I think we’re talking past each other Nathan. You mention that Pastor Cwirla’s comment is “careless and false, insofar as he is stating it as a general principle that holds true in all contexts.” Well his statement isn’t careless and false then, because he isn’t stating it as a general principle that holds true in all contexts, which is why I advise the reader to interpret his comment by placing it into the context of the discussion he and Pastor Donofrio were having on Thesis 21 of Luther’s Heidelberg Disputation. I suppose I was careless and reckless for posting the quote, because really, who is going to take the time to go listen to the podcast and put it into context? Thesis 21 states “A theologian of glory calls evil good and good evil. A theologian of the cross calls the thing what it actually is.” Pastor Cwirla’s comment came as he was speaking about the old Adam (although his overall emphasis is on sanctification being the work of the Spirit). As Luther put it, “Therefore the friends of the cross say that the cross is good and works are evil, for through the cross works are dethroned and the Old Adam, who is especially edified by works, is crucified. It is impossible for a person not to be puffed by his good works unless he has first been deflated and destroyed by suffering and evil until he knows that he is worthless and that his works are not his but God's.”

Gerhard Forde said “We are inveterate theologians of glory. We are tempted and bound to be so. We invest all our capital in works.” The “we” there, as it relates to us, is the old Adam that still resides in us, who loves to brag about himself and his works. We must guard against the old Adam’s bragging, who must instead be crucified.

My guess is that all three of us would agree with question 162 in the Small Catechism:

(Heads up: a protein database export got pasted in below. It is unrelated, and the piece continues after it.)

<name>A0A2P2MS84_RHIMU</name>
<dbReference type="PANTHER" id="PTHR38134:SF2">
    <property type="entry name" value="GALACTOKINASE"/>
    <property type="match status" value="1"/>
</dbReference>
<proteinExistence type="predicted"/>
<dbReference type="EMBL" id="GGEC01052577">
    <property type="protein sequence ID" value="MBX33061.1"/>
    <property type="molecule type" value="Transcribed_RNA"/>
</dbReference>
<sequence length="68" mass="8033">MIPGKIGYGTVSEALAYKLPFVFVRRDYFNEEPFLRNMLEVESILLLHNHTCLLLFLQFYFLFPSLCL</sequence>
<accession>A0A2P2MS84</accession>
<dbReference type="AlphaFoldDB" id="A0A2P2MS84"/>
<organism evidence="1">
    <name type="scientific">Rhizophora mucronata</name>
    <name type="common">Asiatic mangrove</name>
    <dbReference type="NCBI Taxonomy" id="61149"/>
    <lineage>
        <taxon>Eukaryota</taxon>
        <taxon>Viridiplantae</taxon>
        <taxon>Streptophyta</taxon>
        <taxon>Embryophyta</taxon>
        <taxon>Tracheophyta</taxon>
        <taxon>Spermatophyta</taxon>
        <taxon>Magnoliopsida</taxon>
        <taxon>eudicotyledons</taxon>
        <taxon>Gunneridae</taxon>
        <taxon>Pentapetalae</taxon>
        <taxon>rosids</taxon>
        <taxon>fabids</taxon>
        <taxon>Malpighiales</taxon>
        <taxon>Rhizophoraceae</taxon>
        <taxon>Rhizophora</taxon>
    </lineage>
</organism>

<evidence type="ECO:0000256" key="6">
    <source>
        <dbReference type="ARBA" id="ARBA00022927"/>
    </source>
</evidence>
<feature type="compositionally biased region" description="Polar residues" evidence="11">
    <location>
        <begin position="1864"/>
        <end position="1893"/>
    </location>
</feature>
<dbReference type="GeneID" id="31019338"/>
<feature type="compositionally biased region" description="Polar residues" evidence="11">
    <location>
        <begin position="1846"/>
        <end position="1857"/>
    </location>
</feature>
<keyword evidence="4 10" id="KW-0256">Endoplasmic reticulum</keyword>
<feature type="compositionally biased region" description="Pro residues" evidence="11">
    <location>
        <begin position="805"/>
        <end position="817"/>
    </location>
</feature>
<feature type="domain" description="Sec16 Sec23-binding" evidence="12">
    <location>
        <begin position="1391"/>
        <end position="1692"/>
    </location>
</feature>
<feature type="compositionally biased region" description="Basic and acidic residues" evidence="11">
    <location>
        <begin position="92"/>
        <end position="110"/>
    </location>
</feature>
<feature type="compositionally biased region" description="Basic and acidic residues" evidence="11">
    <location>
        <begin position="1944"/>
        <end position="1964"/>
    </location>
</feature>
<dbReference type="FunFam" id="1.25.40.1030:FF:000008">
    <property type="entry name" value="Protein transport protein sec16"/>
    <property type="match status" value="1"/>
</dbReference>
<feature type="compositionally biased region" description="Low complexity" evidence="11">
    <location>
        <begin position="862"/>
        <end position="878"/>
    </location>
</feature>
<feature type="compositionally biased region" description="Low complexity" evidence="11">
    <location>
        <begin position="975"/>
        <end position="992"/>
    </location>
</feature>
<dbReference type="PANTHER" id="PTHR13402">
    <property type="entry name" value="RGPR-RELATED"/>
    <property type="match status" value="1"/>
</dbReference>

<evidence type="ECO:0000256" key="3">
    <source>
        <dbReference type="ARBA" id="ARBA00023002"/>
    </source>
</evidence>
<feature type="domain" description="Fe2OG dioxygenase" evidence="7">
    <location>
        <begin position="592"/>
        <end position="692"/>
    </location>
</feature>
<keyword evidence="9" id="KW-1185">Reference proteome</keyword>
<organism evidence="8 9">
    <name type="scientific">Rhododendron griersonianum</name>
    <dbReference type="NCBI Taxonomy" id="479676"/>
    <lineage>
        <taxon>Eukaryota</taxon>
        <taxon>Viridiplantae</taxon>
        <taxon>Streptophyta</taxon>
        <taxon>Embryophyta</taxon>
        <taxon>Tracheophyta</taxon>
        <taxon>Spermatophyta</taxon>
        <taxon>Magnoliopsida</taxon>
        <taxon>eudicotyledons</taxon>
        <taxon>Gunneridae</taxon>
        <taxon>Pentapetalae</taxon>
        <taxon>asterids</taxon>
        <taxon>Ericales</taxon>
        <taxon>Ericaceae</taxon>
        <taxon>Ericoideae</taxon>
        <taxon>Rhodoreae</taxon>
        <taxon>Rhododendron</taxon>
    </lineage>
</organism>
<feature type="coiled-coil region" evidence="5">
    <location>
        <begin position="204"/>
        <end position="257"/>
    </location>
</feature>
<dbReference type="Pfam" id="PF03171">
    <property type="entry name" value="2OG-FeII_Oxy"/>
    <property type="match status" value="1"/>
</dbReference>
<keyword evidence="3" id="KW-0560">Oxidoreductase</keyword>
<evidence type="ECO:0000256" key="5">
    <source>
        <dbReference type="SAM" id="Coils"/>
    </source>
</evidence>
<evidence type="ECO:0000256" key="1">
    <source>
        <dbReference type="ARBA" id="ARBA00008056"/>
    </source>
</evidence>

“Besides faith, what else does the Holy Spirit create in you by the Gospel?
“The Holy Spirit sanctifies me in the true faith, that is, by faith He works a renewal of my whole life-in the spirit, will, attitude, and desires-so that I now strive to overcome sin and do good works (sanctification in the narrow sense).”

I agree with your conclusion, as long as it’s understood that in “the kind of activity we actively run to, and initiate ourselves,” that we give credit to the Spirit in that activity as well, since “the Spirit works such willing and doing [emphasis in original].”

Scott

Scott Diekmann said...

My last comment was made before I read your last comment Nathan. I doubt Pastor Cwirla would argue that we're automatons blindly acting on orders from the mothership. You might consider emailing him and see what he has to say. The works we do are dependent on faith. As we grow in that faith, as the Spirit sanctifies us, don't we come to see more and more how sinful we are, and how everything we do is done through the Spirit? We are totally dependent on Him and His grace. To be focusing on our work seems to me to head right back to Thesis 21. "He must increase, but I must decrease."